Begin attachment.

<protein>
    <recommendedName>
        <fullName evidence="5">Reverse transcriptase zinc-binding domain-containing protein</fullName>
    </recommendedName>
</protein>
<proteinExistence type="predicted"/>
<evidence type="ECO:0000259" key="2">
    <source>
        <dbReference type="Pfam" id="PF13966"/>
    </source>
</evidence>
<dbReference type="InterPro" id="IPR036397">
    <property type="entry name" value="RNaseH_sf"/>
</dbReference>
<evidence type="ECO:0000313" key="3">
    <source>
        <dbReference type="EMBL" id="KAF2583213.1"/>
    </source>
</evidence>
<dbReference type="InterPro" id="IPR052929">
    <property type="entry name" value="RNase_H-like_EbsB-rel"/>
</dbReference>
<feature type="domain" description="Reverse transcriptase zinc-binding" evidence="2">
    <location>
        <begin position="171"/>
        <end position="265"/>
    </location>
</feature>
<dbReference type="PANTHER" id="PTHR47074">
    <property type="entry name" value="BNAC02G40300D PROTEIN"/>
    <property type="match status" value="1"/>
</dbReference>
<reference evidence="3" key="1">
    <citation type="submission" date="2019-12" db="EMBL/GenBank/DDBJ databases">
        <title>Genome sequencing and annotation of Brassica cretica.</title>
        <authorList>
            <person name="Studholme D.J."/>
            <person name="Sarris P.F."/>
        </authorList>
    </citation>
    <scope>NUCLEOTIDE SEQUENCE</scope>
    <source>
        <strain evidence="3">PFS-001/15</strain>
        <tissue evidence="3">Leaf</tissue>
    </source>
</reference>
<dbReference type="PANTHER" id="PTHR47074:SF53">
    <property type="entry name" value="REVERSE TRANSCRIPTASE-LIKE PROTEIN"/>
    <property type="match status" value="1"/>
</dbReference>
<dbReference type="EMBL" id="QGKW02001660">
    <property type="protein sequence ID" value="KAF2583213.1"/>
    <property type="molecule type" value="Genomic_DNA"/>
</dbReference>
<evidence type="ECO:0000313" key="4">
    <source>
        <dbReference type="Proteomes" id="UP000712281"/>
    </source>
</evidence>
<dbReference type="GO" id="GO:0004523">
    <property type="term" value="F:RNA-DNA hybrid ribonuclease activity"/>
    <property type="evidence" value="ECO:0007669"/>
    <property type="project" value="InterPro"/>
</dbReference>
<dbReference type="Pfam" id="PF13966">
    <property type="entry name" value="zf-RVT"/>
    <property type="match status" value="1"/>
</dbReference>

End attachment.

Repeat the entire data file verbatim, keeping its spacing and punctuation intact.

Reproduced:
<protein>
    <recommendedName>
        <fullName evidence="5">Reverse transcriptase zinc-binding domain-containing protein</fullName>
    </recommendedName>
</protein>
<proteinExistence type="predicted"/>
<evidence type="ECO:0000259" key="2">
    <source>
        <dbReference type="Pfam" id="PF13966"/>
    </source>
</evidence>
<dbReference type="InterPro" id="IPR036397">
    <property type="entry name" value="RNaseH_sf"/>
</dbReference>
<evidence type="ECO:0000313" key="3">
    <source>
        <dbReference type="EMBL" id="KAF2583213.1"/>
    </source>
</evidence>
<dbReference type="InterPro" id="IPR052929">
    <property type="entry name" value="RNase_H-like_EbsB-rel"/>
</dbReference>
<feature type="domain" description="Reverse transcriptase zinc-binding" evidence="2">
    <location>
        <begin position="171"/>
        <end position="265"/>
    </location>
</feature>
<dbReference type="PANTHER" id="PTHR47074">
    <property type="entry name" value="BNAC02G40300D PROTEIN"/>
    <property type="match status" value="1"/>
</dbReference>
<reference evidence="3" key="1">
    <citation type="submission" date="2019-12" db="EMBL/GenBank/DDBJ databases">
        <title>Genome sequencing and annotation of Brassica cretica.</title>
        <authorList>
            <person name="Studholme D.J."/>
            <person name="Sarris P.F."/>
        </authorList>
    </citation>
    <scope>NUCLEOTIDE SEQUENCE</scope>
    <source>
        <strain evidence="3">PFS-001/15</strain>
        <tissue evidence="3">Leaf</tissue>
    </source>
</reference>
<dbReference type="PANTHER" id="PTHR47074:SF53">
    <property type="entry name" value="REVERSE TRANSCRIPTASE-LIKE PROTEIN"/>
    <property type="match status" value="1"/>
</dbReference>
<dbReference type="EMBL" id="QGKW02001660">
    <property type="protein sequence ID" value="KAF2583213.1"/>
    <property type="molecule type" value="Genomic_DNA"/>
</dbReference>
<evidence type="ECO:0000313" key="4">
    <source>
        <dbReference type="Proteomes" id="UP000712281"/>
    </source>
</evidence>
<dbReference type="GO" id="GO:0004523">
    <property type="term" value="F:RNA-DNA hybrid ribonuclease activity"/>
    <property type="evidence" value="ECO:0007669"/>
    <property type="project" value="InterPro"/>
</dbReference>
<dbReference type="Pfam" id="PF13966">
    <property type="entry name" value="zf-RVT"/>
    <property type="match status" value="1"/>
</dbReference>